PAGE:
Project on Predatory Student Lending

Representing students against the for-profit college industry

About the Project

The Project is part of the Legal Services Center of Harvard Law School (LSC), a community law office and clinical teaching site of the law school. Clinical students join the Project’s staff to litigate cases on behalf of clients, in partnership with community-based organizations and advocacy organizations.

#CANCELCORINTHIAN

It's time to cancel the student debt of ALL Corinthian students.

In a major ruling, a court recently ordered the Department of Education to STOP collecting on the loans of certain students who attended Corinthian Colleges (Heald, Everest, and WyoTech) who have applied for loan cancellation. We’ve launched an online tool to help students apply, along with resources to help them take steps toward loan cancellation.

Join us, along with elected leaders from across the country, in calling on the Department of Education to #CancelCorinthian debt once and for all.

Featured Cases

Villalba et al. v. ITT

Class action by former ITT Tech students in ITT’s bankruptcy proceedings. Students are the true creditors of ITT and debts from ITT are invalid.

Colon v. DeVos

Asks a court to declare that student loan debt from Sanford-Brown Institute, a for-profit college determined to have violated New York state consumer protection laws, is invalid and not enforceable.

Calvillo Manriquez v. DeVos

Class action challenging the federal government’s failure to discharge tens of thousands of student loans from Corinthian College discharge applicants whom the government already deemed entitled to discharges.

About the Predatory For-Profit College Industry

For decades, the predatory for-profit college industry has exploited the promise of higher education by perpetrating a massive fraud on students trying to build a better life. The industry targets low-income students, students of color, immigrants, the unemployed, and veterans. Many are the first in their families to attend college. This industry draws nearly all its revenue from taxpayer dollars, and relies on deceptive and relentless sales tactics to recruit students, leaving them worse off than they started.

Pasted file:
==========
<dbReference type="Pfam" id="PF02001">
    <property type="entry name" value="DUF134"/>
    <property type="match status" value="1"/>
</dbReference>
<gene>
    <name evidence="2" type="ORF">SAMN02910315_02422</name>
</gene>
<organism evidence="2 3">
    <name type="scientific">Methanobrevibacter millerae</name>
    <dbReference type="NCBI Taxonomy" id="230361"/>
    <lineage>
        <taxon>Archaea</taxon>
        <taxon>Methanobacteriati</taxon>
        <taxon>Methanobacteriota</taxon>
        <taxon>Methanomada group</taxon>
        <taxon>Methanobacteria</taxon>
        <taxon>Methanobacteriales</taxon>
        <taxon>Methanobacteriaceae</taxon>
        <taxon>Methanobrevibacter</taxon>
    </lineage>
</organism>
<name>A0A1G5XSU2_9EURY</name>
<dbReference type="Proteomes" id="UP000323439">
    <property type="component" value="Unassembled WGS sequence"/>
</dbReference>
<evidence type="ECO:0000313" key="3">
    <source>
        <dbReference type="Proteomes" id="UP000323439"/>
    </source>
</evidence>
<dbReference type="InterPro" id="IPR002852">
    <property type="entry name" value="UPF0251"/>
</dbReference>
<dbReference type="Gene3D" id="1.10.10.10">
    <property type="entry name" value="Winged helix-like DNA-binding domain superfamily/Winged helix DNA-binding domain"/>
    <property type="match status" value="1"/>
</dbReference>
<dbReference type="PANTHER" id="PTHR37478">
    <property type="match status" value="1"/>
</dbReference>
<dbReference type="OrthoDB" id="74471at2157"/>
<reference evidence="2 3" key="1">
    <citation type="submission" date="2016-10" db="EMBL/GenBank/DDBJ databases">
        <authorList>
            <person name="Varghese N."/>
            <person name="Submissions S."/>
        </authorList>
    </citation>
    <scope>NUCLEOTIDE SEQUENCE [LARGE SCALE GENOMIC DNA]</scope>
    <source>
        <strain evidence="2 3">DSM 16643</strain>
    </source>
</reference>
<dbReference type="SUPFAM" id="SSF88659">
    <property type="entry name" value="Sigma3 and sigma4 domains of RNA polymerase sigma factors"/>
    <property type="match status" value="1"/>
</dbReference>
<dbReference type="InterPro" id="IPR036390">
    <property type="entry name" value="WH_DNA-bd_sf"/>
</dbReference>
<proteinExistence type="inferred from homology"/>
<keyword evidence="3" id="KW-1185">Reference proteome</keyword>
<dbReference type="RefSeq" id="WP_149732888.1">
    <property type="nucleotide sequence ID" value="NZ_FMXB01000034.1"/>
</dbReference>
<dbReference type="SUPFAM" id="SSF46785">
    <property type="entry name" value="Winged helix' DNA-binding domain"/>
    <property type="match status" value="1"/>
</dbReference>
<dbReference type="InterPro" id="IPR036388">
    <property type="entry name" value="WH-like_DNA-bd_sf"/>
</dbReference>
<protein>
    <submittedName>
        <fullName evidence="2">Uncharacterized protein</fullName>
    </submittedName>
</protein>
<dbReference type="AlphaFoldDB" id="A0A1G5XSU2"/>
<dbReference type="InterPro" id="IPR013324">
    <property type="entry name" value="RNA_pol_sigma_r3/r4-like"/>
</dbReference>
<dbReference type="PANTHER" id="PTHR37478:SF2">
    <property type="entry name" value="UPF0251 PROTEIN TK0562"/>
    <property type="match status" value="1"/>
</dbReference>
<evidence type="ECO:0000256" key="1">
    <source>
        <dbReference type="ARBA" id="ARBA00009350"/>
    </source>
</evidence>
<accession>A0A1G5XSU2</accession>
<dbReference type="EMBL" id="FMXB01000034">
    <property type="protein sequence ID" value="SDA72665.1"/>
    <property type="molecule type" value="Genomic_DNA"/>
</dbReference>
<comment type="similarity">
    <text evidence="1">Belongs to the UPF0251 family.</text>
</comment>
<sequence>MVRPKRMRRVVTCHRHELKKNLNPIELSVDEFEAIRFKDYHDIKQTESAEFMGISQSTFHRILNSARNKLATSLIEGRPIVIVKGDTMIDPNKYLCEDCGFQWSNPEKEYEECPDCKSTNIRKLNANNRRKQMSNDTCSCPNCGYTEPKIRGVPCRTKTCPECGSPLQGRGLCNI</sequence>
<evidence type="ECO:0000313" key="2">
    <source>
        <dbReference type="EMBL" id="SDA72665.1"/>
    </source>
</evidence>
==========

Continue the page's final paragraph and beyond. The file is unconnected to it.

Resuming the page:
“Everything that the school promised, turned out to be false... Sanford-Brown Institute has left me and many other students with mountains of debt and no career path to dig ourselves out. Making this worse is that our own government has failed to step in to protect and help students.”

Yvette

“[The Department of Education] should be protecting the students, because students were led to believe they were protected. And they are not, they are protecting...for-profit schools."

Sarah

“It's not like I got 30 percent of the education. I got zero percent of the education that they offered."

-Amanda, former Everest College student on Department of Education's partial denial rule

News

What Defrauded Student Loan Borrowers Need to Know | U.S. News & World Report

Defrauded student loan borrowers will see some relief, thanks to an Obama-era rule a federal judge ordered immediately implemented Tuesday. The 2016 borrower defense rule outlines a way for student borrowers to apply for loan forgiveness if they were defrauded or misled by their college.

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Betsy DeVos Loses Major Battle Over Obama’s Student Loan Protections | Salon

Donald Trump’s education secretary, Betsy DeVos, just lost a major court battle over consumer protections for Americans who take out student loans. U.S. District Judge Randolph Moss decided against the request from a group representing for-profit colleges to end regulations that help defrauded students receive federal loan forgiveness and forbid colleges from requiring students to go to arbitration to resolve complaints instead of taking matters to court, according to Politico.

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Student Vets Win Too as Court Unchains Obama Loan Protection | Stars and Stripes

Hundreds, perhaps thousands, of student veterans, despite having robust GI Bill education benefits, contend they were deceived into racking up federal loan debt through abusive practices of certain for-profit colleges. On Tuesday these students, along with thousands of non-veterans, gained an easier path to loan forgiveness from a federal court ruling in Washington, D.C.

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